Setting: Past (Medieval Fantasy/Medieval Reality/Prehistoric/etc.)
-Chaos Legion (Soundtrack)
-E.S. Posthumus (Artist)
-Dead Can Dance (Artist)
-Ico (Soundtrack)

Setting: Present (Fantasy/Realism)

-DJ Amuro/Taka (Artist)
-Apocalyptica (Artist)

-Metal Gear: Solid Series (Soundtrack)

-John Williams (Artist)

-Banya (Artist)

-Viewtiful Joe (Soundtrack)

Setting: Future (Space-Faring/Apocalypse Planet/Dystopian Civilization)
-Phantom Dust (Soundtrack)
-Zone of the Enders (Soundtrack)
-Beatdrop (Artist)
-Toonami (Soundtrack)
-Armored Core Series (Soundtrack)

-Daft Punk (Artist)

Setting: Misc. (Selections don't fit a specific period/may be used in multiple settings)
-Zektbach (Artist)
-Adya Classic (Artist)
-The Big O Anime (Soundtrack)
-Yoko Kanno (Artist)

-Two Steps From Hell (Artist)

-Immediate Music (Artist)

-Hans Zimmer (Artist)

Additional Soundtracks
For those in need of additional material, I urge you to look no further than your favorite theme-appropriate form of entertainment. Whether it's a movie (Lord of the Rings), game (Call of Duty Series), or anime (anything by Hiyao Miyazaki really, you can't go wrong as far as music is concerned), chances are, an official soundtrack (OST) is available for your enjoyment and subsequent use in a later session.

If you found a particular time period to be meagerly represented or completely absent from this list, feel free to take the initiative and research the sort of music typical of said time (Big Band, Classic Jazz, Baroque, etc.).

Sound Effects
Due to the highly situational nature of these provisions, I find myself unable to supply an adequate suggestion for you, the reader. However, I can advise you to start your search with 'soundboards'; a collection of different phrases, voices, or other audible effects stored and centralized in one program or page. While they're most notorious for impersonating certain celebrity speech patterns, a search of reasonable depth can yield a variety of offerings at one's disposal.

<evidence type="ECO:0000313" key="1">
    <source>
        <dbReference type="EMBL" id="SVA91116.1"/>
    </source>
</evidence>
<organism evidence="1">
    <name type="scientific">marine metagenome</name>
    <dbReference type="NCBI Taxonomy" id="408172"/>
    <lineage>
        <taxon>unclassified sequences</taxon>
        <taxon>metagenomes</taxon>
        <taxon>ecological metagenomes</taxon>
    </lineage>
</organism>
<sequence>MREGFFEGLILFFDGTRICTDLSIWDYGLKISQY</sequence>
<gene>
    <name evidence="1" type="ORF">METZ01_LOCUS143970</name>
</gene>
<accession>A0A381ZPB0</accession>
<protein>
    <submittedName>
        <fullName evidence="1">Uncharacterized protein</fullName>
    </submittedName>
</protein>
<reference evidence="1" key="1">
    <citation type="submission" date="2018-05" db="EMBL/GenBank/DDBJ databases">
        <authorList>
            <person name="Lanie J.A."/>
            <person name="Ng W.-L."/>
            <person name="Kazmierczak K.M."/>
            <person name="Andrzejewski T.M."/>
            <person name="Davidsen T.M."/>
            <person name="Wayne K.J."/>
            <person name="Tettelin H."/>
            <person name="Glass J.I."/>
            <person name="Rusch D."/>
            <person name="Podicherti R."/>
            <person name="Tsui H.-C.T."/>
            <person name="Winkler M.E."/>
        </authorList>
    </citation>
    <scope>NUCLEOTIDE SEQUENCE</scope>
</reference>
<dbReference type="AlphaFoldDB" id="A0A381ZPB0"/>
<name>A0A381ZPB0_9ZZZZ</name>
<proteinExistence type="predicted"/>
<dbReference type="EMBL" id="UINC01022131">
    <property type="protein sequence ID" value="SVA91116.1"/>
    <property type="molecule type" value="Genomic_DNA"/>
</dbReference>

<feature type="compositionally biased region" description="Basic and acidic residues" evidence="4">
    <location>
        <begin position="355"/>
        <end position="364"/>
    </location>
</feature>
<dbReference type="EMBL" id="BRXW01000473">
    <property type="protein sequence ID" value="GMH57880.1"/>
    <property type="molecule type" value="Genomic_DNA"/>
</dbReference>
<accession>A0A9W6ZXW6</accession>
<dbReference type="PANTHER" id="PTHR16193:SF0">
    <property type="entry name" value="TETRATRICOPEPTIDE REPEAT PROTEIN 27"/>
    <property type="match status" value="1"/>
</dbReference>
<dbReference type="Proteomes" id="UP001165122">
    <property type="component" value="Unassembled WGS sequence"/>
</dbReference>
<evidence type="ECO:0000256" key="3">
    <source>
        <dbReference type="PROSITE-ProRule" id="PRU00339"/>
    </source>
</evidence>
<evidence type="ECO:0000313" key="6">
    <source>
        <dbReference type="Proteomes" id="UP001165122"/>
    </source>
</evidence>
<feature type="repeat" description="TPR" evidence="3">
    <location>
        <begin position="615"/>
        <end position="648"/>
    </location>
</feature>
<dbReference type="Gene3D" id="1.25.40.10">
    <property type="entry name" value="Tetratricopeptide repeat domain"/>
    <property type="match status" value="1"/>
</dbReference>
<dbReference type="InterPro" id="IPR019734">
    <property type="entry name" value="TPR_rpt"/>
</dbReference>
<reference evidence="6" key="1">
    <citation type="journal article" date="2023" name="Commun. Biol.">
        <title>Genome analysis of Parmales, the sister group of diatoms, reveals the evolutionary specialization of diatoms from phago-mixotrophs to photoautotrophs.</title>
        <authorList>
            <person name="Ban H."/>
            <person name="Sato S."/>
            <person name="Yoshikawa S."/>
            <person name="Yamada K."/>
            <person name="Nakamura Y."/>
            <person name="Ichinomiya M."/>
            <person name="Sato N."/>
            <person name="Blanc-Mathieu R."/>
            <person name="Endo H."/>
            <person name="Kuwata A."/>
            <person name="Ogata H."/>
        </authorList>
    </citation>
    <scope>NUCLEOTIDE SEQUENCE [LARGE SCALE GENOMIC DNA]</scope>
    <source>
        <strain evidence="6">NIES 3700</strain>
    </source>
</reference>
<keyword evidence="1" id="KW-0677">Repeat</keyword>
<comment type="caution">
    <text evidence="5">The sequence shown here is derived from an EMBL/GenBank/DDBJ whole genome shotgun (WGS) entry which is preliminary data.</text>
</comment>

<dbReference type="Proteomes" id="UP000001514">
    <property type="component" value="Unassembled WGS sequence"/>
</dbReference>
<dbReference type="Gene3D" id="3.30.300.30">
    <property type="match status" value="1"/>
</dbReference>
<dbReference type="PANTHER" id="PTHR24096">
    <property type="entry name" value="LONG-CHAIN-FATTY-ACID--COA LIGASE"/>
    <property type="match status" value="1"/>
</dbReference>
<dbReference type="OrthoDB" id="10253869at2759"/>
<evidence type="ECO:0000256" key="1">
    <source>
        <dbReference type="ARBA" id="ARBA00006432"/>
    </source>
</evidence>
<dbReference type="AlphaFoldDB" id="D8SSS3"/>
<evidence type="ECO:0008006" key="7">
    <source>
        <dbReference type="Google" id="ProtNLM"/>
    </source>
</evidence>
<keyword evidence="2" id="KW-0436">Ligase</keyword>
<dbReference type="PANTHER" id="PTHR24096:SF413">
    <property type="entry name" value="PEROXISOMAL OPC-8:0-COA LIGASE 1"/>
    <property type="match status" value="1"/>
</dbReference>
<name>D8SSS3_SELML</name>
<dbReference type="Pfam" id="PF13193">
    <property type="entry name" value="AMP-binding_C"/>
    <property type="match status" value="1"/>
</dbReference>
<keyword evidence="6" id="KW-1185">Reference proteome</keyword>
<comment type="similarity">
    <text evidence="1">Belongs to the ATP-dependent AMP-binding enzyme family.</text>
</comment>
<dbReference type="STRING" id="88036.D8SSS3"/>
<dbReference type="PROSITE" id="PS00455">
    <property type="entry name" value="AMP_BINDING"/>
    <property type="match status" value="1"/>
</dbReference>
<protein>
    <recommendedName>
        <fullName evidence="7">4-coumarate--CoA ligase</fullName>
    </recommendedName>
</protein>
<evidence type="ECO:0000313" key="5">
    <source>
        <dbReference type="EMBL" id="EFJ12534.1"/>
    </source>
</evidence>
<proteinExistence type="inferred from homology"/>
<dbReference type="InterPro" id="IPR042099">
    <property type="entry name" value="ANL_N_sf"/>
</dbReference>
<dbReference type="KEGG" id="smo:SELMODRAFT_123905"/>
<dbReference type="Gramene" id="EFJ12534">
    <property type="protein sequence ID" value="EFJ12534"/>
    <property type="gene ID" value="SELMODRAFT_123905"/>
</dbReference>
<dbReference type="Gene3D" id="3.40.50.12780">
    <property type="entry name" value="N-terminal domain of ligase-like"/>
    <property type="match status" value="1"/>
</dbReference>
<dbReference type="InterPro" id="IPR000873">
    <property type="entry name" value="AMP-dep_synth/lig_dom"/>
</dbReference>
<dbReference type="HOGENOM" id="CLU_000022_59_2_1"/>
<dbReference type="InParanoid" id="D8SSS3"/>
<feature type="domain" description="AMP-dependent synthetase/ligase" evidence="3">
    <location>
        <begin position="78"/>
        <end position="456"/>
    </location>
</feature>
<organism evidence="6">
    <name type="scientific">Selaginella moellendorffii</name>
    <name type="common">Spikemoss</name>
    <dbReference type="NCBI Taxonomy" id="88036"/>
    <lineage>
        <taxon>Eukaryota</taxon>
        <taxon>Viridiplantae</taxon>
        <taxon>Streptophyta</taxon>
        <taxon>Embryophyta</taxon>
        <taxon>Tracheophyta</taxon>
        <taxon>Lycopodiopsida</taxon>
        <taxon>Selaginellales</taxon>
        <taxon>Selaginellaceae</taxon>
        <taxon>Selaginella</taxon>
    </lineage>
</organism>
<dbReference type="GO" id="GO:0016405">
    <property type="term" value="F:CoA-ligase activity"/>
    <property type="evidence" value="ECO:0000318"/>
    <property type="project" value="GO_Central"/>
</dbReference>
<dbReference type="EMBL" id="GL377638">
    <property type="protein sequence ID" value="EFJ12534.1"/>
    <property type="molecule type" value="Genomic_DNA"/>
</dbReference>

Last, but certainly not least, a collection of specific songs that hold a certain amount of sentimentality to myself, which shall be elaborated upon per entry.

During one of my few Horror/Suspense games, I had used the repetitious mid-sections of the song to signify the appearance of a particularly horrendous monster. The volume would be raised or lowered, depending on how close it was to them. Great psychological weapon; the song really did live up to its name.

Used during a Sci-Fi campaign as an intro for an A.I.-gone-wild/cyborg boss battle.

One of the (very) few session-compatible Rap songs in existence.

A running joke, of sorts, in my group. No matter the campaign, whenever the PC's enter a bar/night club-esque environment, this song will always play on infinite repeat until they leave. : P

One of the first songs I've ever used in a session: impending battle + victory theme, all in one package.

Generic church/sacred ground music, at first...

...and when things hit the fan. The look of surprise on the faces of the PC's was priceless as they scrambled for their equipment in what they believed to be a 'safe' area.

...Just making sure you're still paying attention.

Some ballroom music, also doubles as 'peaceful city' music whenever I need to establish a calm, neutral mood.

A little modern music, for when I need to break up the monotony of 'medieval' music. It also worked well when the PC's looked upon a strange, exotic landscape (I skipped the intro vocals for that one).